This week I had the pleasure of spending two stimulating, engaging days participating in the Bullying Research Network‘s annual Think Tank, held this year at Boston University. Based at the University of Nebraska-Lincoln, BRNET is the brainchild of Drs. Susan Swearer (Nebraska-Lincoln) and Shelley Hymel (University of British Columbia). Its primary focus is to support research concerning child and school bullying:
Designed primarily for researchers, the purpose of this Network is to promote and assist international collaboration among bullying and peer victimization researchers. To facilitate collaboration, we have sponsored an annual bullying research Think Tank and compiled research, news, and resources that are shared online with our members.
Five years ago, Shelley and Sue started the Think Tanks “to discuss emerging research in the areas of bullying/victimization, school climate, peer processes, and effective prevention and intervention efforts for these areas.”
For several years I’ve been a nominal member of BRNET, but not until this local opportunity arose did I have a chance to meet some of these great folks and to get a bit more involved. Throughout the two days, I was a sponge, drinking in a lot of information on school bullying from leading researchers and evidence-based practitioners. On occasion, my expertise in workplace bullying contributed some (hopefully!) useful comparative insights to the exchanges.
Of course, in my head I was constantly comparing school bullying to workplace bullying. As I remarked to a few fellow participants, for someone steeped in workplace bullying, being in a room full of school bullying researchers was like an American’s first visit to England: In many ways the language is the same, but there are sufficient differences to remind you that you’re not in Kansas anymore.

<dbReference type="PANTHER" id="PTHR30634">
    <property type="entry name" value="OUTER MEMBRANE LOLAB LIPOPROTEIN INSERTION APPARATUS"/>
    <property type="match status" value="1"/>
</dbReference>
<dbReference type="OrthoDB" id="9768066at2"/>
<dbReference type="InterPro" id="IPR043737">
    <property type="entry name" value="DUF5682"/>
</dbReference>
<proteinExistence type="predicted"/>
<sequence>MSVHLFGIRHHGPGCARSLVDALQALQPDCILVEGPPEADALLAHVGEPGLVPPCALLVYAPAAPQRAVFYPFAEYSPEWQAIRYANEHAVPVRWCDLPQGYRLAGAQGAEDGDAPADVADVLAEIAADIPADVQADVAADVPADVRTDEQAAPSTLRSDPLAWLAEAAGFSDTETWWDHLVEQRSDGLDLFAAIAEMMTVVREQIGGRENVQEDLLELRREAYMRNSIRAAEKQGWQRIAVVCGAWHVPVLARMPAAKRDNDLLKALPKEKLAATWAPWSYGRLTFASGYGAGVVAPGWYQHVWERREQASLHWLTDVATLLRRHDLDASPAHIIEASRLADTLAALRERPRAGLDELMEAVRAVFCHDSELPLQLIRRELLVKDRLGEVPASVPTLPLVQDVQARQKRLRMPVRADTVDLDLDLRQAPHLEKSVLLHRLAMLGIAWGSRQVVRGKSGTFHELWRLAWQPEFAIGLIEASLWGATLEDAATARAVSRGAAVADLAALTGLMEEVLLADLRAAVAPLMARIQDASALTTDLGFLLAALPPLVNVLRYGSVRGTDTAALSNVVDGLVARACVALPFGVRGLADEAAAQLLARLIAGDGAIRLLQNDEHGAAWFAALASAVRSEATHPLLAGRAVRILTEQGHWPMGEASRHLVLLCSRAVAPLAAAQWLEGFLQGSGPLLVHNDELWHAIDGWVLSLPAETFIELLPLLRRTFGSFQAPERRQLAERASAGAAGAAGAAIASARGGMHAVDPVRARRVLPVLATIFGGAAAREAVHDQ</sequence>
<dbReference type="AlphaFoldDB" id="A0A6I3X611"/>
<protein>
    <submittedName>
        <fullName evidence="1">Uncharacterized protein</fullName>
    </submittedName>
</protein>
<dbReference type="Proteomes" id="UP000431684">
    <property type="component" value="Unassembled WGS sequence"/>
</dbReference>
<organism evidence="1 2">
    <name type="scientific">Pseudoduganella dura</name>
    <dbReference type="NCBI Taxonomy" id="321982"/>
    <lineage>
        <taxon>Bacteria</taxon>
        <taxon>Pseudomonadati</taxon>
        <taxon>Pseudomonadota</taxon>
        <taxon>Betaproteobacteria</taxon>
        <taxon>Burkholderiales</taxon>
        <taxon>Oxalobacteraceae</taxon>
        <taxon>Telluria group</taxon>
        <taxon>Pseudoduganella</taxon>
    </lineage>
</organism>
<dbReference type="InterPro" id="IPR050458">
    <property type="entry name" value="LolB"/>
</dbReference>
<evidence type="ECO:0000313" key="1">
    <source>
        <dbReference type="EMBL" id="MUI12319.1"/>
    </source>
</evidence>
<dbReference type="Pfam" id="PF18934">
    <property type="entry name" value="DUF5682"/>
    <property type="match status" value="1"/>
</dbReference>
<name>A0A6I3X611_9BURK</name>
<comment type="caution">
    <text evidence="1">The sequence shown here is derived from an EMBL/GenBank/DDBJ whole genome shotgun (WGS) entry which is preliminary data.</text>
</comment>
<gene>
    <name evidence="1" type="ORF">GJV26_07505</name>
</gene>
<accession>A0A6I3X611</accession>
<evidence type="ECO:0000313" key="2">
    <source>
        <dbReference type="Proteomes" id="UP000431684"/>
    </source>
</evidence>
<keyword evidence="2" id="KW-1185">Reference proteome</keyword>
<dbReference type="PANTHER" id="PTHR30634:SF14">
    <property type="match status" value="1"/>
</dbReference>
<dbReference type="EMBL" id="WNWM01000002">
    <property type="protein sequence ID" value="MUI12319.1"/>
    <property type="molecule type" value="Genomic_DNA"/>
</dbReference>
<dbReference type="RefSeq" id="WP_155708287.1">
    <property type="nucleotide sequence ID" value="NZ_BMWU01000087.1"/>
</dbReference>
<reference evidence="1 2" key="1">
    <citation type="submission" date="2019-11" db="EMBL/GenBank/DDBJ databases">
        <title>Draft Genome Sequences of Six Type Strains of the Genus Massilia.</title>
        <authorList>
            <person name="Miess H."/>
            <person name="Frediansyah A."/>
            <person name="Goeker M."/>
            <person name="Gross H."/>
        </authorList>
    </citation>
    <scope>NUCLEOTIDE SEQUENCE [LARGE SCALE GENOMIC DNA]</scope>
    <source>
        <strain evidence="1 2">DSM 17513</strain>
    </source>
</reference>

Here are some of the takeaway points and insights that I gained from the two-day gathering:
- When it comes to conducting studies, the school bullying researchers have much greater access to educational institutions than workplace bullying researchers have to workplaces. Some are working with significant amounts of survey data drawn from multiple school districts. By contrast, the overwhelming share of American employers want nothing to do with opening themselves to studies of workplace bullying that will be published in research journals.
- Almost every state has enacted some form of school anti-bullying law, and these legal and policy measures vary greatly. Sooner than later, it will be possible to compare the efficacy of these different legal and regulatory approaches. By contrast, only within the last few years have we started to see the enactment of workplace bullying laws.
- In part because of these laws, school districts across the country are developing and adopting anti-bullying policies and intervention strategies. Here, too, there are, or will be, significant opportunities to compare approaches. By contrast, the current lack of direct liability for workplace bullying, at least in the U.S., means that employers are not fully incentivized to engage in effective prevention and response.
I also took note of concepts and ideas very evident in the school bullying discourse that should have greater presence in our discussions of workplace bullying. Chief among them is moral disengagement, a social psychology term that refers to the process of persuading ourselves that specific ethical standards should not apply to us in certain situations. Moral disengagement is frequently inherent in so much worker mistreatment, abuse, and exploitation.
On a personal level, I was very grateful for the welcoming atmosphere of the Think Tank that made it easy for newcomers to blend in and become a part of the group. It’s always a hopeful sign to experience a warm example of good, smart people walking the talk, and I look forward to staying in touch with them.
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